Philadelphia, Pennsylvania

"Father, can you help me with this?" The girl of about eight stood at the priest's elbow, trying to get his attention. He didn't turn. "Father?" she asked again, insecurity creeping into her voice.

An older boy noticed and took pity on her. "You must be new here. He's deaf, so you either gotta yell real loud or be in front of him when you're talking."

"Oh. I didn't know."

"That's okay. You'll get used to things soon." He reached out to tug on the priest's sleeve.

"Yes, my son? Can I help you with something?" Father Francis John Patrick Mulcahy turned away from his desk to face the children.

"She wanted something, Father." The boy gestured with his thumb towards the little girl. "That's all."

"Oh! Thank you." Mulcahy smiled at the girl. "And what would your name be?"

"Kirsten Nolan. He said you couldn't hear." She flipped her brown braids over her shoulders, blinking at him a little distrustfully.

"That's because I can only hear very loud things. But I can read lips, so as long as you're facing me I'll be able to understand anything you say just fine."


Having explained that, the priest took her small hand and shook it. "I'm Father Mulcahy, Kirsten. I don't believe we've met before. Have you been at the home long?"

"No, just a couple days. Sister Theresa brought me here from across town."

"Well, we're very glad to have you." Noting the book the girl had clutched under her arm, he asked, "Were you looking for help with something?"

"Yeah." Remembering what she had come over for, Kirsten held open the book, pointing to a word. "What does this mean?"

"Well, let's see." Bending down to her level, Mulcahy peered at the word she had her finger under. "Ah, 'armistice'! An excellent word! You have some very advanced reading material there, don't you?"

"I like to read." The girl was a trifle defensive. She had been raised to trust men of the cloth, but was sensitive to being poked fun at.

"And that's an admirable thing, my child. I hope you never lose that thirst for knowledge." Seeing that Kirsten was still eyeing him slightly dubiously, the padre settled back in his chair, lifting her up to perch on his knee. "Now, about this word. Do you know what a war is, Kirsten?"

"Yes. It's when two countries decide to send lots of soldiers to shoot at each other." She answered readily, continuing, "And everybody's afraid the commies will drop bombs on us and start World War Three."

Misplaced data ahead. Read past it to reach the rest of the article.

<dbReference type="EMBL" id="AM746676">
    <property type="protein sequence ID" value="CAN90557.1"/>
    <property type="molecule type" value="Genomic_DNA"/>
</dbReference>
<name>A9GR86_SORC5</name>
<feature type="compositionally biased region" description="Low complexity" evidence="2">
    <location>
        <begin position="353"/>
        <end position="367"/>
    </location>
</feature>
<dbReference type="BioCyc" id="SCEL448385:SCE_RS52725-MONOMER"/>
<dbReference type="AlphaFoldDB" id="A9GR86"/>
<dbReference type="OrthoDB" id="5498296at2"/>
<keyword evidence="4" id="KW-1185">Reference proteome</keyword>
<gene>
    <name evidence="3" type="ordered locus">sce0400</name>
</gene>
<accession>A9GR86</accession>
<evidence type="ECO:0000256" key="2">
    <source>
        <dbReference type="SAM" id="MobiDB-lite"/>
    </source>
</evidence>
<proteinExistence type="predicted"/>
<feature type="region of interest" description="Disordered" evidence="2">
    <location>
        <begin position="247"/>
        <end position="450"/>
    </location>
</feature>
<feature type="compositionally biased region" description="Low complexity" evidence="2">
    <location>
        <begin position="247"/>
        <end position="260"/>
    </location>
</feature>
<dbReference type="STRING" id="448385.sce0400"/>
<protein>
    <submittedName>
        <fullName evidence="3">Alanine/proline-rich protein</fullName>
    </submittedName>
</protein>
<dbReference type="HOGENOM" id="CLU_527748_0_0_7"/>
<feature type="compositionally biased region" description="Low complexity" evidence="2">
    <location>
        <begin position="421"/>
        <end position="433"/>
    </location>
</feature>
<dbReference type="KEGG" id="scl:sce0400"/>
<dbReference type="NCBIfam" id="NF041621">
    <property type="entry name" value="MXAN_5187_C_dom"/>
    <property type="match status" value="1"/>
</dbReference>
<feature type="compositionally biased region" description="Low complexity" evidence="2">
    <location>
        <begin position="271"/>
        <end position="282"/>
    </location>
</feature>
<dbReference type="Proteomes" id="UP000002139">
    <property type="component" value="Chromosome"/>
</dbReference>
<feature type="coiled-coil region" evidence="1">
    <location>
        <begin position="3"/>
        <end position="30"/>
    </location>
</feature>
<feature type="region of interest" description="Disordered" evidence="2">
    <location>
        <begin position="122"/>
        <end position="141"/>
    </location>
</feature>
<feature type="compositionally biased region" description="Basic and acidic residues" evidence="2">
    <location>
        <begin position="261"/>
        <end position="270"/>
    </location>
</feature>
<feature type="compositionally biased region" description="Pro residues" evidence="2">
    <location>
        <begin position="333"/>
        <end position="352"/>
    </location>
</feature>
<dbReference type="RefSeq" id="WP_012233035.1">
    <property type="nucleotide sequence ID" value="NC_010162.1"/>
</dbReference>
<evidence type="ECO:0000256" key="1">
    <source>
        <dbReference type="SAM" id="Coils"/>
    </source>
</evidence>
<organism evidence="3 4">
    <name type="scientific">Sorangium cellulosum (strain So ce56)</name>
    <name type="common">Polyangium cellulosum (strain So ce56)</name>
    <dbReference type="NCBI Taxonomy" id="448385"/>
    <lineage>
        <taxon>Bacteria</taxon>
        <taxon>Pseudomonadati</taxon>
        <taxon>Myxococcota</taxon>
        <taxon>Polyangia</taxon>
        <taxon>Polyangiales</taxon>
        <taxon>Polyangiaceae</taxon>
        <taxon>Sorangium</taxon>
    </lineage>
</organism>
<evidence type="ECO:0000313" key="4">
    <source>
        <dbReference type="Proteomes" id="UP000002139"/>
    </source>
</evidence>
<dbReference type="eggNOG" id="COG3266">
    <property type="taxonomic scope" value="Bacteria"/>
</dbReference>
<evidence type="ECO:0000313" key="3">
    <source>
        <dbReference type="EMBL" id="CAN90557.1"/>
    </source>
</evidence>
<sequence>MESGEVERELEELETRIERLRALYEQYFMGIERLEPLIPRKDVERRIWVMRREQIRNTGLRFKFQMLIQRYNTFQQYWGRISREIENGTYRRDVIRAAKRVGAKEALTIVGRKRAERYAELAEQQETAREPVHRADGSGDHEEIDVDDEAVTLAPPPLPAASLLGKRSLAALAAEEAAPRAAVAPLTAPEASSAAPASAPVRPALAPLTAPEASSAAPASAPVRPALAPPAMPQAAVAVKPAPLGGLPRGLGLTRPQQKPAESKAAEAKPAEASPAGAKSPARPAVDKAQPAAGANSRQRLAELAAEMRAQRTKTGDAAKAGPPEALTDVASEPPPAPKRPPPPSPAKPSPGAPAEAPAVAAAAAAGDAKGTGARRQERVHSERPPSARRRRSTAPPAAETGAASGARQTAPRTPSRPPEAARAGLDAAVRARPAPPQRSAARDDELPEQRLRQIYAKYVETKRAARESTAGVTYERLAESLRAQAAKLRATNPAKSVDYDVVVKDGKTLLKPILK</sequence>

"Ah, yes, that may be a possibility, but I wouldn't worry yourself about that overly much." He was slightly disconcerted at hearing the warning coming from the child's mouth; it brought back memories of some wise-before-their-time children he'd known in the past. "But an armistice is what happens at the end of wars, when the generals decide they don't want to fight anymore and sign a peace treaty."

"Oh, okay." Assimilating the information, she asked, "Do you think we're going to have another war soon?"

"I don't know, Kirsten. I suppose no one does for sure, except God. But I pray every day for lasting peace." Father Mulcahy kept his tone light, remembering who he was talking to, but inwardly his thoughts were of a few darker memories. "I was in the last war, and let me tell you, peace will get my vote every time!"

This admission caught the girl's interest. "You were in a war? Did you ever kill anybody?"

"Goodness me, no! I was in Korea as the priest at a medical unit, not as a soldier. Any extra time, I spent at the local orphanage. It's a little like what I do here." Besides helping to run the Catholic home, he spent a good deal of time at the Philadelphia Center for the Deaf and Hearing Impaired.

"I'm not an orphan!" She was very sure on this point. "My dad died when I was little, but my mom just went on a vacation. That's why I'm staying here, but she'll be back soon."

"Is that so?" Now the padre remembered having heard about the girl. Her mother had disappeared with her boyfriend, leaving the girl alone. With no family to speak of, the Church had taken her in. He sighed inaudibly; these situations were always difficult, not to mention tragic.